“You’re so frightfully soigné,” John Schlesinger said to Dirk Bogarde when offering him the role of tweedy television interviewer Robert Gold in Darling (1965). At his most iconic, Bogarde is all polished sophistication: the effete international star of the ’60s and ’70s who worked with such formidable directors as Joseph Losey, Luchino Visconti, Alain Resnais, and Rainer Werner Fassbinder. But in the first part of his career—from his screen debut in 1947 until 1961—Bogarde often starred in minor British comedies, romances, and dramas. Included in the Walter Reade’s 11-film retrospective are several early Bogarde vehicles, such as the comedy Doctor in the House (1954), in which he plays Simon Sparrow, a green, eager medical student. Doctor is certainly B-movie fluff, but watching Bogarde as a tremulous naïf affords many pleasures.
He established himself as a serious performer in Basil Dearden’s controversial Victim (1961), one of the first films to plead tolerance for homosexuality. Bogarde plays Melville Farr, a married, gay, highly virtuous barrister who stands up to a blackmailer. Although limited by its thriller-meets-social-awareness format, Victim is still a noble production, greatly enhanced by Bogarde’s astute performance. (Taking the role “was the wisest decision I ever made in my cinematic life,” he writes in his memoir Snakes and Ladders.) As the aesthete Gustav von Aschenbach in Visconti’s Death in Venice (1971), Bogarde exudes both prissy imperiousness and swooning desire. In Fassbinder’s loopy Despair (1978), based on Nabokov’s novel, Bogarde is appropriately fey as Hermann Hermann, a chocolate magnate who is prone to spells of dissociation.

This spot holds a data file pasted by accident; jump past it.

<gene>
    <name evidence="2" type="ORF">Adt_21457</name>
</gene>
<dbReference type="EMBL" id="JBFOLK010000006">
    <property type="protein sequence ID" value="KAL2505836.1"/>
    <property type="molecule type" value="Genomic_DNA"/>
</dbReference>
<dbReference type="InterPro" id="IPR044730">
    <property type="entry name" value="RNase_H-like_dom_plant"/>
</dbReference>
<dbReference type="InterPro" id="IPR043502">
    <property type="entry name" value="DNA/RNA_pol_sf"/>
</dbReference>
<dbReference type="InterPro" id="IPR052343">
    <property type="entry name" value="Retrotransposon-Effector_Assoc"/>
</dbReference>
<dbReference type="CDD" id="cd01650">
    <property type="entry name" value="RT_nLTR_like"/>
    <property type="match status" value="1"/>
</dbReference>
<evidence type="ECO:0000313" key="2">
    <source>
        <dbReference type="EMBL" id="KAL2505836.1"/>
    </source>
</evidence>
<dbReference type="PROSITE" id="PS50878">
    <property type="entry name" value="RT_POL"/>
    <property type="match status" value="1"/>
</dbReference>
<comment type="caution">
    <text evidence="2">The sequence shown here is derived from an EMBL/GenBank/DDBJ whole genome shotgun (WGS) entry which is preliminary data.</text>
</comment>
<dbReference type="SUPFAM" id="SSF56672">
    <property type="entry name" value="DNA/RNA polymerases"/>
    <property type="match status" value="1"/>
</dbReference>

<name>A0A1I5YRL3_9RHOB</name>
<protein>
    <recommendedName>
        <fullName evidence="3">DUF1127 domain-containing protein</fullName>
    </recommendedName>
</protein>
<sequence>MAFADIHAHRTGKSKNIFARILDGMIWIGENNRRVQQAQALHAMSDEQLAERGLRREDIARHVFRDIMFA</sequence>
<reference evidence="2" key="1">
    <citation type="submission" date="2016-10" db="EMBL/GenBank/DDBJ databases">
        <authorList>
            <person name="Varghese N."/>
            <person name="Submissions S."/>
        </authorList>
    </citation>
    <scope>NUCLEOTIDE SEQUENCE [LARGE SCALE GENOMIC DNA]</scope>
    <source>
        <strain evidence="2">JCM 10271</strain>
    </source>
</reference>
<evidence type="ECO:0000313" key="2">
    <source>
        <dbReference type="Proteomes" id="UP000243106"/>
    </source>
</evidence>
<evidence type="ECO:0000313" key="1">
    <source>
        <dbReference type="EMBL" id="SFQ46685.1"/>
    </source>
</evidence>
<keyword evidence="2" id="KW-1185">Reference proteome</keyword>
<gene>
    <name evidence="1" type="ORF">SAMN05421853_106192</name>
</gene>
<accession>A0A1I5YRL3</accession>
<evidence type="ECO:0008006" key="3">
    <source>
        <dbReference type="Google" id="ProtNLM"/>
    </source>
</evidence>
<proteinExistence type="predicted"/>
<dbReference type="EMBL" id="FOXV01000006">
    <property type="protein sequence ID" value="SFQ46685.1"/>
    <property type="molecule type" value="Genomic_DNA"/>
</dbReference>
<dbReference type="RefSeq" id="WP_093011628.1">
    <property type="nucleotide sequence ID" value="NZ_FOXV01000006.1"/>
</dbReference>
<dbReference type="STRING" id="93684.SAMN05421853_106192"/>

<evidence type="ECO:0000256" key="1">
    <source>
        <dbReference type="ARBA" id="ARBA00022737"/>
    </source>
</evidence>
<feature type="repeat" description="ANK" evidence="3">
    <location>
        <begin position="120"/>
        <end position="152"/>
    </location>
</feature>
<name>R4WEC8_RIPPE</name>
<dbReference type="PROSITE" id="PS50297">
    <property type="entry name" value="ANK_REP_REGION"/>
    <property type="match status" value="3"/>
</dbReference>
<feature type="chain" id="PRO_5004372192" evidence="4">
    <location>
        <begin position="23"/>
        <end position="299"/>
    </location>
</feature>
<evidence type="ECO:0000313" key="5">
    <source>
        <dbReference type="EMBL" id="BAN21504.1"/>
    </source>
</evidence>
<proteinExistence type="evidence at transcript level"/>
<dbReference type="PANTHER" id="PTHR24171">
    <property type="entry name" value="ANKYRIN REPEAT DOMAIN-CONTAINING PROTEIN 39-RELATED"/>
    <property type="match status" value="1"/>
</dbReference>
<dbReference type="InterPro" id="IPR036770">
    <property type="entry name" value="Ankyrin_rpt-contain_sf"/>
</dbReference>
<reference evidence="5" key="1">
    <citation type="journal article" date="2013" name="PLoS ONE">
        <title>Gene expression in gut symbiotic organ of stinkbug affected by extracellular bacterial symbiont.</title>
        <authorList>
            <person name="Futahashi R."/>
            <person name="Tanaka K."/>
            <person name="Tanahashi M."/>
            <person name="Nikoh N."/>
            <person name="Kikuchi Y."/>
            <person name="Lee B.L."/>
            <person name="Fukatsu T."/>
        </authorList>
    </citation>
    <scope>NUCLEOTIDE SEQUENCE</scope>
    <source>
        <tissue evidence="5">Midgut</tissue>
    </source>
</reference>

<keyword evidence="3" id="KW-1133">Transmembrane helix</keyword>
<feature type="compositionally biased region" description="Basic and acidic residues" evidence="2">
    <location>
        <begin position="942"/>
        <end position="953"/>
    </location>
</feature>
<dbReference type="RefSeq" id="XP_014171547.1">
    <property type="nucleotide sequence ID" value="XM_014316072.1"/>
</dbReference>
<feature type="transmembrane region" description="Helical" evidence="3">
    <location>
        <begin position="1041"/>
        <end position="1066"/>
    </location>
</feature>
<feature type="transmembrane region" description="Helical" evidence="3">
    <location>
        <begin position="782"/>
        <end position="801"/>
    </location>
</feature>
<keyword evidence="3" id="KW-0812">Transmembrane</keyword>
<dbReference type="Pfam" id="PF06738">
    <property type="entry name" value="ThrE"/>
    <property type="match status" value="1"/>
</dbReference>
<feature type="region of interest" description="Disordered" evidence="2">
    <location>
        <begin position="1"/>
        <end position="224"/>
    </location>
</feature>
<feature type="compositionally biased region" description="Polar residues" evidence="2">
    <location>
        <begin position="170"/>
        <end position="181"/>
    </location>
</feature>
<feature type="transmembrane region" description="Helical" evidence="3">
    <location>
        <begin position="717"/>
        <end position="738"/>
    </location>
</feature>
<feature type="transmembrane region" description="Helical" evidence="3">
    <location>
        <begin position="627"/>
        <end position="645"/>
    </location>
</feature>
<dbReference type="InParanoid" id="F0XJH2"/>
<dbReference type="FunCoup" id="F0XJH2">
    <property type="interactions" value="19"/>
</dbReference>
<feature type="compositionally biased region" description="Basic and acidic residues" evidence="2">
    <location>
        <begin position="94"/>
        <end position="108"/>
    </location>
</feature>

Bogarde is also a master of the small, nuanced gesture. Watch him stroke his bottom lip in Darling or smooth a napkin in Liliana Cavani’s The Night Porter (1973)—a welcome bit of subtlety in this infamously ludicrous Nazi s&m melodrama. It is in these films, too, that Bogarde maintains a graceful balance with his younger female leads, who were in star-making roles. (It’s too bad, though, that one of Bogarde’s most remarkable screen pairings, with Judy Garland in I Could Go On Singing , is omitted from the series—it’s Garland’s last film, and in their final scene together, Bogarde, fittingly deferential, is at his most gentlemanly.) With Julie Christie in Darling, his world-weariness offsets her mod verve; in The Night Porter, he and Charlotte Rampling manage to retain their dignity in spite of a contemptible script. Bogarde’s performances in both reveal the finesse of a true sophisticate.